Sunday, 27 February 2011

Horses and Poo

The darling Aspie loves Science and animals. He wants a job. Science technician in a vet's lab would be ideal. BUT he doesn't do poo. Perhaps this is why his preferred, as in totally adored, choice of animal is the cat. (Takes its poo away somewhere else).
So, with a few negotiations he is now doing a bit of volunteering at a nearby equine centre and apparently poo is a lot less awful if it's on the end of a long shovel. And if the happy horse is nudging you with love.
Small steps. Smiling son.

Wednesday, 23 February 2011

Take yourself seriously as an author: Join the Brit Writers

‘So why did you move to Somerset?’ a friendly woman asked over a glass of red wine at the charity ‘do’ to which I’d been invited. ‘Quality of life.’ She answered her own question. It’s not what I was about to say at all, being on the verge of a tedious explanation of the needs of stepchildren and adult responsibilities. I was quite satisfied with my quality of life in Brighton, thank you very much. There may have been financial struggles (that’s no news these days) and a balcony instead of a garden, but there were friends, and groups and organisations that constituted the fabric of my life. I was surrounded by writers and actors and artists of all sorts who fed my creative soul. I could go to any number of theatres, shows and workshops drawing on all the right influences to pursue my dream of becoming a writer.

I prayed that I would be able to continue that dream in the Somerset countryside. Now married, with my very own study and nothing to distract me from my writing, I could get on with it, finish the novel, do big things. I started projects willingly enough, but without the bouncing conversations I usually had with my friends and ‘colleagues’, it was hard to stay motivated.

The answer was to do a tour of all the theatres and performance spaces in a twenty mile radius, everything from full scale playhouses to village halls. One of these stops was the Bridgwater Arts Centre- the oldest in the country. At a strange little concert, I got talking to another woman and a mention of writing was made. ‘Then you must come to our writing group.’ A start. The group meet every couple of months and write to a theme, sharing their work. It’s very sociable and a lot of fun, but I needed more. One of the group who has more serious designs for her writing invited me to join another group where we all contribute funds to engage a tutor. Everyone in the room is working on a project that matters to them. Now there were people to share ideas with and to whom pieces can be read and feedback received. Progress.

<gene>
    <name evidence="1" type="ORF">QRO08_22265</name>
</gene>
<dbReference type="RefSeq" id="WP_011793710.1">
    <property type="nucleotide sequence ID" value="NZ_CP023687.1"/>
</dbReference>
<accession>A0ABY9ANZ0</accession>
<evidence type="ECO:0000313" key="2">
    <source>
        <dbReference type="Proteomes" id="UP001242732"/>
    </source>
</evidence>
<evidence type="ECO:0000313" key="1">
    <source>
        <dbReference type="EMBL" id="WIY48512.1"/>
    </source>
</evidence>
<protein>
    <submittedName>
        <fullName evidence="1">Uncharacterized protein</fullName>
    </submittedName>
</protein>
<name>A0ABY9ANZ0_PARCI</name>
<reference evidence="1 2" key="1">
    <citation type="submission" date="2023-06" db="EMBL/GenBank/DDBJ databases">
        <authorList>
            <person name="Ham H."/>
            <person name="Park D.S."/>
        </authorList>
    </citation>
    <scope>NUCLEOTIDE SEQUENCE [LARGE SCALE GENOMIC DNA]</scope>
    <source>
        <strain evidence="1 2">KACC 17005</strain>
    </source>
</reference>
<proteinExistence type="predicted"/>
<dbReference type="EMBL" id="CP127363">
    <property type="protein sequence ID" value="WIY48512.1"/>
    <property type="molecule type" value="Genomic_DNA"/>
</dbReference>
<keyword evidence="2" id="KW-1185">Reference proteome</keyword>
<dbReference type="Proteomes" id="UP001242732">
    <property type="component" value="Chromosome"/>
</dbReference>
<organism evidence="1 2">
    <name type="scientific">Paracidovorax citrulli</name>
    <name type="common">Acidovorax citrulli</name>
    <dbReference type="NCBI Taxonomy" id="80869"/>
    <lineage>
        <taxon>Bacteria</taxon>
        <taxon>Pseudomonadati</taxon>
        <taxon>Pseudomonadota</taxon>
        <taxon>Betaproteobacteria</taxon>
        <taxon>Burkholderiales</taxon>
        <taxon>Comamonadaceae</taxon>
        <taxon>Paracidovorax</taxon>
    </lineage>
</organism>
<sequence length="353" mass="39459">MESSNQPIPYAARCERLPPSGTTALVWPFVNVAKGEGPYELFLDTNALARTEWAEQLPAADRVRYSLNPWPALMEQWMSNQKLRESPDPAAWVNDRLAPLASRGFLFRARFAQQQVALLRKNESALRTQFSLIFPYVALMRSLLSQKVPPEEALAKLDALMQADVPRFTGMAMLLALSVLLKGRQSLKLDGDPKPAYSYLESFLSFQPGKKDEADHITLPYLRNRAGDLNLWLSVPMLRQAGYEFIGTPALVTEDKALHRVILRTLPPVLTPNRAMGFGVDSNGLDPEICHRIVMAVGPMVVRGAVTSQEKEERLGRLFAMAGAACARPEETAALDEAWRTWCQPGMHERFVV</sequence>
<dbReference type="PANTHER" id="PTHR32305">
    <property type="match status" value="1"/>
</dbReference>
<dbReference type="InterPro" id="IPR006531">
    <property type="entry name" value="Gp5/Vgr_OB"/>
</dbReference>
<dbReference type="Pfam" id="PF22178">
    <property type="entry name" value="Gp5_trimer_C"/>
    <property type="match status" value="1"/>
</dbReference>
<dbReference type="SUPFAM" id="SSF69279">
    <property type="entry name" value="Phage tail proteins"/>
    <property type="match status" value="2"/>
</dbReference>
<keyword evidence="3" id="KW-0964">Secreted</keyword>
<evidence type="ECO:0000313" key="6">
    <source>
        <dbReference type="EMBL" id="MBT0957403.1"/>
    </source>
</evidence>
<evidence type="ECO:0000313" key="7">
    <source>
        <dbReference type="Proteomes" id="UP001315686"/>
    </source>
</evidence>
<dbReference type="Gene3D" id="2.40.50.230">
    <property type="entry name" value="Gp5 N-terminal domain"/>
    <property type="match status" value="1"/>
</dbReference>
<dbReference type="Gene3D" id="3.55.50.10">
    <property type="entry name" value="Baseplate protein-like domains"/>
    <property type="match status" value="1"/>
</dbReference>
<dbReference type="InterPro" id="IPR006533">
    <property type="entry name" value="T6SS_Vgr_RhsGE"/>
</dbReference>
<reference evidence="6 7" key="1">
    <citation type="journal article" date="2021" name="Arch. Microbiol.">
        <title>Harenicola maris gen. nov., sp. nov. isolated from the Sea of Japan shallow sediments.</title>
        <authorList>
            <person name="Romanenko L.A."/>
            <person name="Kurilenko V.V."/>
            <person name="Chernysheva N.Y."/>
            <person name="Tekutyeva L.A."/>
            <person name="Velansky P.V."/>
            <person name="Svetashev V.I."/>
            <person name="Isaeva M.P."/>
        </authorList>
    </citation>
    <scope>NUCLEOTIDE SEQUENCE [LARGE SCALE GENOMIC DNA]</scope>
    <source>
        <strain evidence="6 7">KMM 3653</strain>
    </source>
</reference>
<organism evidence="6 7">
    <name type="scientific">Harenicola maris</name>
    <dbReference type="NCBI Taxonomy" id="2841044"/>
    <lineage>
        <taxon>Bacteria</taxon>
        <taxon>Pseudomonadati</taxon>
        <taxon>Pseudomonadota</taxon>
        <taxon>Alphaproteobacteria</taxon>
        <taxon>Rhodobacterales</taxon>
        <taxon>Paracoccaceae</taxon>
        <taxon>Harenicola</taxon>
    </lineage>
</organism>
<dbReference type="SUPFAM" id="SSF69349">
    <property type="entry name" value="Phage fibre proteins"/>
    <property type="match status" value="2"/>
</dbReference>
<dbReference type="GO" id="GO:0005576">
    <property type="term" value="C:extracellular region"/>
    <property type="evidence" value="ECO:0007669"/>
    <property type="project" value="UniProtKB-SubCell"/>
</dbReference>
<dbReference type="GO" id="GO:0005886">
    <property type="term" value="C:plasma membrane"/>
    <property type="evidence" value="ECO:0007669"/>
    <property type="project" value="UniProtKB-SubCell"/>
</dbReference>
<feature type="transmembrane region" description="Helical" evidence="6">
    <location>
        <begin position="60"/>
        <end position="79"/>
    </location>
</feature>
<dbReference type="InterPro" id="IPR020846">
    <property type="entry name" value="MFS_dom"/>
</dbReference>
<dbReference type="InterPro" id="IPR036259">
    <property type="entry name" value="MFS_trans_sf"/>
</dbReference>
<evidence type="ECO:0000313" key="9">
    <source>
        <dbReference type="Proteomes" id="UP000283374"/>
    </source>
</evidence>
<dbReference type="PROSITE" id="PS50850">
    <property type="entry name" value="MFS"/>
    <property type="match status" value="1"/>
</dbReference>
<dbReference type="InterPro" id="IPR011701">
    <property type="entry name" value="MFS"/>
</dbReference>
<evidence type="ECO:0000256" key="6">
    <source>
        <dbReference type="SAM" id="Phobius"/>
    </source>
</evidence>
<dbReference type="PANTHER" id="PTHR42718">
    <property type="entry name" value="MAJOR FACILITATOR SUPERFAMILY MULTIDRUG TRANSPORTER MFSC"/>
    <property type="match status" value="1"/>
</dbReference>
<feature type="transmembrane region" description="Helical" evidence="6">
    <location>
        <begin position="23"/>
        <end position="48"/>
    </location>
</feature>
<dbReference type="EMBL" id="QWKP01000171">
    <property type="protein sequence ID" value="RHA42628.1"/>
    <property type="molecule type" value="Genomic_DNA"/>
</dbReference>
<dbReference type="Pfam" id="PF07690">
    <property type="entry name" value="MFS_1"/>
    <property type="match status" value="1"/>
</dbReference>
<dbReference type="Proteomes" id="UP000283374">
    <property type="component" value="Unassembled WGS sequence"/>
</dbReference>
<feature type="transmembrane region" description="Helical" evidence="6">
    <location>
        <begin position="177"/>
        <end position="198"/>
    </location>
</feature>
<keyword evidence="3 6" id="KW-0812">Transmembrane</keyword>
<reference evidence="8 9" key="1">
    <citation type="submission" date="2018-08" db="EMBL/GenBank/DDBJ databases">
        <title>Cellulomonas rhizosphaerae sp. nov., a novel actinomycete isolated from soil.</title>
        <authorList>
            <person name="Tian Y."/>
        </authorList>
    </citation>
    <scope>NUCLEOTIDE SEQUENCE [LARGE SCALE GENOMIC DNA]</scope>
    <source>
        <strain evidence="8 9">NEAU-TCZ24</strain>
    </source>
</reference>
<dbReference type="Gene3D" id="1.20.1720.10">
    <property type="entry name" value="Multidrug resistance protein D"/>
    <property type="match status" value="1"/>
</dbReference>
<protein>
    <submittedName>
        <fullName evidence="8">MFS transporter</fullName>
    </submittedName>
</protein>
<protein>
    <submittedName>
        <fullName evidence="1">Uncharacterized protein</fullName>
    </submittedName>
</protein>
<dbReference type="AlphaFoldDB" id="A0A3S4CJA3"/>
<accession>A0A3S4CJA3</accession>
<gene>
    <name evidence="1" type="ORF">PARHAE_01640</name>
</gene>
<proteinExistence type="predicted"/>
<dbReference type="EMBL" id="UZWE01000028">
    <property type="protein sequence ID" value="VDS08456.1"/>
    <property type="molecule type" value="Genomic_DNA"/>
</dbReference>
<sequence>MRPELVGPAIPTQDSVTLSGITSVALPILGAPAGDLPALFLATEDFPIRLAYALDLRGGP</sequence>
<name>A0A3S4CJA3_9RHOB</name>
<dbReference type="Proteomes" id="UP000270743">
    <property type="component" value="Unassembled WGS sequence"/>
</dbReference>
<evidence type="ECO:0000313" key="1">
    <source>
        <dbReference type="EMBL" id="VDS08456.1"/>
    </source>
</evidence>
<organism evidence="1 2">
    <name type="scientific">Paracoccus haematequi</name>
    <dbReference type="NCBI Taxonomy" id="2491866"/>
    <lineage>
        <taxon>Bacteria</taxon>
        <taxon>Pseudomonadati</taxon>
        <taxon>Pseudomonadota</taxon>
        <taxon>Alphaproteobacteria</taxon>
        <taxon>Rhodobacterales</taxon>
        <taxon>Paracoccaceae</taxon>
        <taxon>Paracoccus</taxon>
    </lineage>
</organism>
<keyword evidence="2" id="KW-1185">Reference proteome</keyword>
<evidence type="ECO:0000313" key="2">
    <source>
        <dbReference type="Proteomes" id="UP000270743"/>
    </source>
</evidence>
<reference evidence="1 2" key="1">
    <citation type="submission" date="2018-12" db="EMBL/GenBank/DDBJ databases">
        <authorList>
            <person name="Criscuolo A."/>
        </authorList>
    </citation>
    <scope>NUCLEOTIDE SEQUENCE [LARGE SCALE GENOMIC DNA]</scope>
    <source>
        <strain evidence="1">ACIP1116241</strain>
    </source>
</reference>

I still wanted more. I wanted to access the creative community and didn’t really know how. So on my next jaunt to Brighton I arranged to meet Chris Taylor to pick her brains. Over tea and strawberries in the park we talked about the different ways people get started and organisations grow. The idea was not to wait for an opportunity to arise within a ‘structure’, but to create a space of one’s own by sneaking in the back way, so to speak. With plenty of time to ruminate on my drive home again, I came up with a plan: I would approach the director of the Arts Centre and offer to be their ‘Writer in Residence’ on a set day every week. It took me another five months to muster the courage to do it.

On the morning of the appointment I felt inadequate and almost cancelled. I’m not published, except for a factual article in an online magazine. I had no proof of skill or talent beyond the Arts Council funded one woman show I wrote and performed. I was a sham and about to embarrass myself terribly! (I certainly have no problems with my imagination!)

Well, guess where I am as I write this? Indeed. Charlie Dearden, the director of the Arts Centre was delighted with my proposal. She also wanted to know what other projects I might have in mind. Since last January I have been in attendance at the Centre every Thursday as Writer in Residence. I work on whichever piece is foremost in my mind and read and discuss what I’m doing with whoever is around during the day. It is great motivation for me. in April I presented a performed reading of one of my short stories at a Fringe event. My one-woman show went on in September.
In December I took a leap of faith when the BritWriters Publishing Programme came up. I was fed up with the silence of the slush pile and felt it was time to take matters into new hands. Now I feel like I'm on a behind-the scenes tour of the publishing world and the information is enlightening. I am very excited about where this all will lead and I have the motivation and self-belief to be on my next novel.